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Perry won't comply with subpoena in impeachment inquiry

Outgoing Energy Secretary Rick PerryRick PerryFormer Texas Supreme Court justice jumps into state's AG Republican primary race Texas governor signs 'fetal heartbeat' abortion bill Tomorrow's special election in Texas is the Democrats' best House hope in 2021 MORE will not comply with a House subpoena to turn over documents tied to his involvement with Ukraine, the Department of Energy wrote in a letter to Democratic lawmakers.

The letter referred to the Democrats' "impeachment inquiry" in quotes, saying the look into President TrumpDonald TrumpWhite House denies pausing military aid package to Ukraine Poll: 30 percent of GOP voters believe Trump will 'likely' be reinstated this year Black Secret Service agent told Trump it was offensive to hold rally in Tulsa on Juneteenth: report MORE's interactions with Ukraine was not valid.

“As the Supreme Court has long recognized, a Congressional committee cannot exercise the investigative power of the full House of Representatives unless it has that power through proper delegation,” the letter said. 

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Perry, alongside former special envoy Kurt VolkerKurt VolkerCNN obtains audio of 2019 Giuliani call linked to Ukraine meddling allegations GOP senators request details on Hunter Biden's travel for probe Yovanovitch retires from State Department: reports MORE and U.S. ambassador to the European Union Gordon Sondland, the U.S. ambassador to the European Union, took over interactions with Ukraine, according to House Democrat Rep. Gerry ConnollyGerald (Gerry) Edward ConnollyDemocrats weigh next steps on Jan. 6 probe Tlaib, Democrats slam GOP calls for border oversight to fight opioid crisis Shakespeare gets a congressional hearing in this year's 'Will on the Hill' MORE (D-Va.) this week.

Trump is facing an impeachment inquiry over his request that Ukraine investigate former Vice President Joe BidenJoe BidenObama: Ensuring democracy 'continues to work effectively' keeps me 'up at night' New Jersey landlords prohibited from asking potential tenants about criminal records Overnight Defense: Pentagon pulling some air defense assets from Middle East | Dems introduce resolution apologizing to LGBT community for discrimination | White House denies pausing military aid package to Ukraine MORE, a potential 2020 rival, and whether there was a "quid pro quo" that tied investigations with the disbursement of military aid.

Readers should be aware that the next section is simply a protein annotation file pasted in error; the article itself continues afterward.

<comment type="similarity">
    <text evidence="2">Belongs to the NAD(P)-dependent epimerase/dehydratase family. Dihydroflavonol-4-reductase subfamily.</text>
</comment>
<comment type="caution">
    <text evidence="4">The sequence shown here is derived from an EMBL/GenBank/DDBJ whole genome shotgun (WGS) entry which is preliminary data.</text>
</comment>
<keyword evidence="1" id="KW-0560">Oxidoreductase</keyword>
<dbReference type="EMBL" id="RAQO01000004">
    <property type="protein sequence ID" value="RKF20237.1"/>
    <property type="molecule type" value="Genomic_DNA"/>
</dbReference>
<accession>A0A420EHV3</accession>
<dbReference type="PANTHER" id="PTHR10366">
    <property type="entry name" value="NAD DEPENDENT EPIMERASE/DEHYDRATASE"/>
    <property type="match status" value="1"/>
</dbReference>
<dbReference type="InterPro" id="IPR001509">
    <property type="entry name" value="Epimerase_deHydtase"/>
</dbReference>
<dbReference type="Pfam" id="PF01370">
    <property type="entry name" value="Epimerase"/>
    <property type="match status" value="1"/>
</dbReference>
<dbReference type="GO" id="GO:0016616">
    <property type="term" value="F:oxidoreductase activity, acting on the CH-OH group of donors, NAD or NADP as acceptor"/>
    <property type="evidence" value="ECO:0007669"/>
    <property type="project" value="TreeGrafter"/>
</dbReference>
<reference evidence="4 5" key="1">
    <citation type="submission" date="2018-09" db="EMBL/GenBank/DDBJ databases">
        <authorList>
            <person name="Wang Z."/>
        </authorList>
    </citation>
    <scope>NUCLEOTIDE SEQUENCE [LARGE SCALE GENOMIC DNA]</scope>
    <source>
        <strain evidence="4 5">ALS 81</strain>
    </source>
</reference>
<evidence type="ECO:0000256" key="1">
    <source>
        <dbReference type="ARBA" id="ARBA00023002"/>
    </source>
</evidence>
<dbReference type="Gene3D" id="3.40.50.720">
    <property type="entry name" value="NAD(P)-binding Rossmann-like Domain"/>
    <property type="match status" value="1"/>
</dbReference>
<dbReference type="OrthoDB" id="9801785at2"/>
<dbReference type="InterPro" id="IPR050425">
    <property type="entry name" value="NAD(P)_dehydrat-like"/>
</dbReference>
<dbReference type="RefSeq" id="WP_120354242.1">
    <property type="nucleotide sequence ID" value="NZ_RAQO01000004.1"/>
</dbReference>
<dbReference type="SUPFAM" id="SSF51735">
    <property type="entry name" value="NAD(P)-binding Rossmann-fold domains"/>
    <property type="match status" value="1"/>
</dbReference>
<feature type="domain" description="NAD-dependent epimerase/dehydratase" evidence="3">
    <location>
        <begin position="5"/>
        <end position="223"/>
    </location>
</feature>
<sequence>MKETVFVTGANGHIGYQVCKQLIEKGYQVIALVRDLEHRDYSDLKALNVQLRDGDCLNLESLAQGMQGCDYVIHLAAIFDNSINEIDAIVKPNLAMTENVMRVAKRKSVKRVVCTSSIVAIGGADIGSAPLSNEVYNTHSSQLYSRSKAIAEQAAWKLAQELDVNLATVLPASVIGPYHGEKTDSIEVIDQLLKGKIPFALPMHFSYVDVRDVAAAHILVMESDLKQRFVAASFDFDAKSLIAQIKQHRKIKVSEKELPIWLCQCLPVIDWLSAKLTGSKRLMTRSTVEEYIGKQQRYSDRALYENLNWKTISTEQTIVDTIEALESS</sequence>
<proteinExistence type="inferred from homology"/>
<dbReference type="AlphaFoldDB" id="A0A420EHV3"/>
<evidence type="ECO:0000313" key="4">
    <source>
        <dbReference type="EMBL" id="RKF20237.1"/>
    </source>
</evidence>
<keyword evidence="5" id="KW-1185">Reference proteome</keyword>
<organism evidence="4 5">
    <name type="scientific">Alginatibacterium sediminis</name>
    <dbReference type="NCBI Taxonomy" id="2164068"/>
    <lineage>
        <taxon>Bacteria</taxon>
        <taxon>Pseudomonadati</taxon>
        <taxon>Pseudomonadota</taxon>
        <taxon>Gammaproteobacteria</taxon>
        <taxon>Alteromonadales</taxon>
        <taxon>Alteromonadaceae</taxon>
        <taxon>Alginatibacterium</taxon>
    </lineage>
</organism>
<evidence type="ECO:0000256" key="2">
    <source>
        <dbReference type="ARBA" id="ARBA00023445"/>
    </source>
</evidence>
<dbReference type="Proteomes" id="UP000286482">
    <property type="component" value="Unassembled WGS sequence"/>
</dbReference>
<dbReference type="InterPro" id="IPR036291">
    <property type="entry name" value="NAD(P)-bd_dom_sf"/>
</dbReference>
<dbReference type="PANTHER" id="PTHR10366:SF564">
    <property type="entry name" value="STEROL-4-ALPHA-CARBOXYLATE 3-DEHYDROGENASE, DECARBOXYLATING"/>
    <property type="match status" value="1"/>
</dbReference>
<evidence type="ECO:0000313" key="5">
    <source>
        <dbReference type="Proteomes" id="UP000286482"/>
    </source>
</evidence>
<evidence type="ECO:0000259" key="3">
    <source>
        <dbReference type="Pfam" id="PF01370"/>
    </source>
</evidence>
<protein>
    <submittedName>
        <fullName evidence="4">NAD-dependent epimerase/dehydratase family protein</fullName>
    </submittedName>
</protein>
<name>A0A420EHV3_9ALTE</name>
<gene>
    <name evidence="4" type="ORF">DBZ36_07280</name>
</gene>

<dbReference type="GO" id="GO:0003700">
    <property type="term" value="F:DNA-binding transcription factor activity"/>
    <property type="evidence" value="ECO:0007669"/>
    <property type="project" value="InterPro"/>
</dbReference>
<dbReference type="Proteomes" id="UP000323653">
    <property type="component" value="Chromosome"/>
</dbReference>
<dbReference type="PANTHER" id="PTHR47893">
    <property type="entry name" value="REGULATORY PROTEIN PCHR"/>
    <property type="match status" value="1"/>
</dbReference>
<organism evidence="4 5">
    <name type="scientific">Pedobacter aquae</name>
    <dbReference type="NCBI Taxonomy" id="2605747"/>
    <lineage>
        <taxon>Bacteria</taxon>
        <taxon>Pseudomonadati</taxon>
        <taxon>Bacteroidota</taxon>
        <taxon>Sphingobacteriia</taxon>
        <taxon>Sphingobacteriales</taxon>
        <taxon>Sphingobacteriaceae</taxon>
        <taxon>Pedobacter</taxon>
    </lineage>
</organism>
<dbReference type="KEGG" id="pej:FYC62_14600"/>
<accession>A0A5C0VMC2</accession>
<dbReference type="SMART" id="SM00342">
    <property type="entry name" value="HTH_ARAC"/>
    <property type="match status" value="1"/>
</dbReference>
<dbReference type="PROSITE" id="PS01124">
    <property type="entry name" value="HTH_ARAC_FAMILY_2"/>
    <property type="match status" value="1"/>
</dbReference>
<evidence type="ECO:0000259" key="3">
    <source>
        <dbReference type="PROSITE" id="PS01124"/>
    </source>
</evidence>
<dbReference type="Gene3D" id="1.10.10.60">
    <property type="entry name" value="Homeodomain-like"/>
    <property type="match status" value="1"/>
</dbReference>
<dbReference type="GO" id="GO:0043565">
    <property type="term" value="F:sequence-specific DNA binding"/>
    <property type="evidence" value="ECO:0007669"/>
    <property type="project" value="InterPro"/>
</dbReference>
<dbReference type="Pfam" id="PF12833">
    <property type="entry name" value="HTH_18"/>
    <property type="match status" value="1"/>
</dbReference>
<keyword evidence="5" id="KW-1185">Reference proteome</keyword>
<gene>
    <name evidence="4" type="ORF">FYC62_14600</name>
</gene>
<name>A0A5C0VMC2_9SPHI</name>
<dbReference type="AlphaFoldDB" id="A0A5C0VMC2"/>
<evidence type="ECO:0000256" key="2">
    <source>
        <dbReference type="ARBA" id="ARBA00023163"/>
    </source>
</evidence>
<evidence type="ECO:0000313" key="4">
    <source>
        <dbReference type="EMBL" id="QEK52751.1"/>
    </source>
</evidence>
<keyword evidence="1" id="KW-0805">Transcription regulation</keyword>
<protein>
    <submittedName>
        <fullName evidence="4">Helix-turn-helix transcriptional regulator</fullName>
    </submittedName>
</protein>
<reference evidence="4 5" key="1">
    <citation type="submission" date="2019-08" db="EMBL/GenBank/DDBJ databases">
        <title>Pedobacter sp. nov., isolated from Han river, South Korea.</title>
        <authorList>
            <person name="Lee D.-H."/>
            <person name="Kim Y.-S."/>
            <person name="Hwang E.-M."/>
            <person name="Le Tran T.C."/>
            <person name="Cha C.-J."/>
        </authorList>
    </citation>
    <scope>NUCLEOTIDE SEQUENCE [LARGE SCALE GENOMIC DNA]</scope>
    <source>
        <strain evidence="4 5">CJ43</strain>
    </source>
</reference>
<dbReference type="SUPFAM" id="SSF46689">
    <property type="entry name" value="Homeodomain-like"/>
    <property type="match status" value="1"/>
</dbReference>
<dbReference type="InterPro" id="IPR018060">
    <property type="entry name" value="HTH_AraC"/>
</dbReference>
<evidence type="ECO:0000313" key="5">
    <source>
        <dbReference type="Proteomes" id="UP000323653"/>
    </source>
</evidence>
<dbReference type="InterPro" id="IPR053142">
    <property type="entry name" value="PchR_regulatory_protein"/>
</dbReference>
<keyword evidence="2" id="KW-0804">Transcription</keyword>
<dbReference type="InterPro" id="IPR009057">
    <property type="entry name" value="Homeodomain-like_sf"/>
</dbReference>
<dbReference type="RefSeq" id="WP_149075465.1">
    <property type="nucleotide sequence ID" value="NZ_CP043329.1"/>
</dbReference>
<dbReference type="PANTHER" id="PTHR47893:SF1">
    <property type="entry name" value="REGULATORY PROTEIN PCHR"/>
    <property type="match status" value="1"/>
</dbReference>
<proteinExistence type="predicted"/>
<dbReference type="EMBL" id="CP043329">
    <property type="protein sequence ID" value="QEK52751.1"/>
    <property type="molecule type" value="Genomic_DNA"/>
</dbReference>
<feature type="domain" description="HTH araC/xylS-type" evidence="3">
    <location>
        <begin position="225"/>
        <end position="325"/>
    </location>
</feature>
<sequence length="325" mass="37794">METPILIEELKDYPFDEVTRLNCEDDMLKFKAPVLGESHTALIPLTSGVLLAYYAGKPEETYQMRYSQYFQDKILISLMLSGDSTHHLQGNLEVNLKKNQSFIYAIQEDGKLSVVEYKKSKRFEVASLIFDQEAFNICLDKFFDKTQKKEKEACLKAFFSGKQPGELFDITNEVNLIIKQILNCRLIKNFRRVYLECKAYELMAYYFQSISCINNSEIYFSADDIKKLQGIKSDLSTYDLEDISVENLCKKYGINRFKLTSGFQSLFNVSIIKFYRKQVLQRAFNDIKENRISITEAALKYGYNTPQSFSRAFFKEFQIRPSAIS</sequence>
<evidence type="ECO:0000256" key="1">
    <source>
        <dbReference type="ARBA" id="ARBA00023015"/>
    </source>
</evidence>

House Democrats wanted more information about Perry’s role in dealing with Ukraine. 

“Recently, public reports have raised questions about any role you may have played in conveying or reinforcing the President’s stark message to the Ukrainian President,” the chairmen of the three committees leading the House inquiry wrote to Perry earlier this month, giving him until Friday to comply.

Perry denied any wrongdoing in an interview with Fox News Friday morning to discuss his departure from the department

“There was no quid pro quo in the sense of what those folks out there would like for it to be,” Perry told Fox’s Bill Hemmer. “That we’re [not] going to give you this money unless you investigate Joe Biden and his son. I never heard that said, anywhere, anytime, in any conversation.”

Perry said his goal was to “get Ukraine back in the sphere of influence in the United States” and acknowledged there were conditions to U.S. help such as improved transparency.

“They have to do some things. They have to show us they're going to respect the rule of law, you're going to be transparent, they're going to unbundle their midstream gas company. All of those things were part of him coming in. And I think that's completely and absolutely legitimate. That's what we're supposed to be doing,” Perry said.

Perry repeatedly stressed he would follow the advice of the agency's counsel, which in Friday’s letter argued that Perry’s communications would be covered under executive privilege.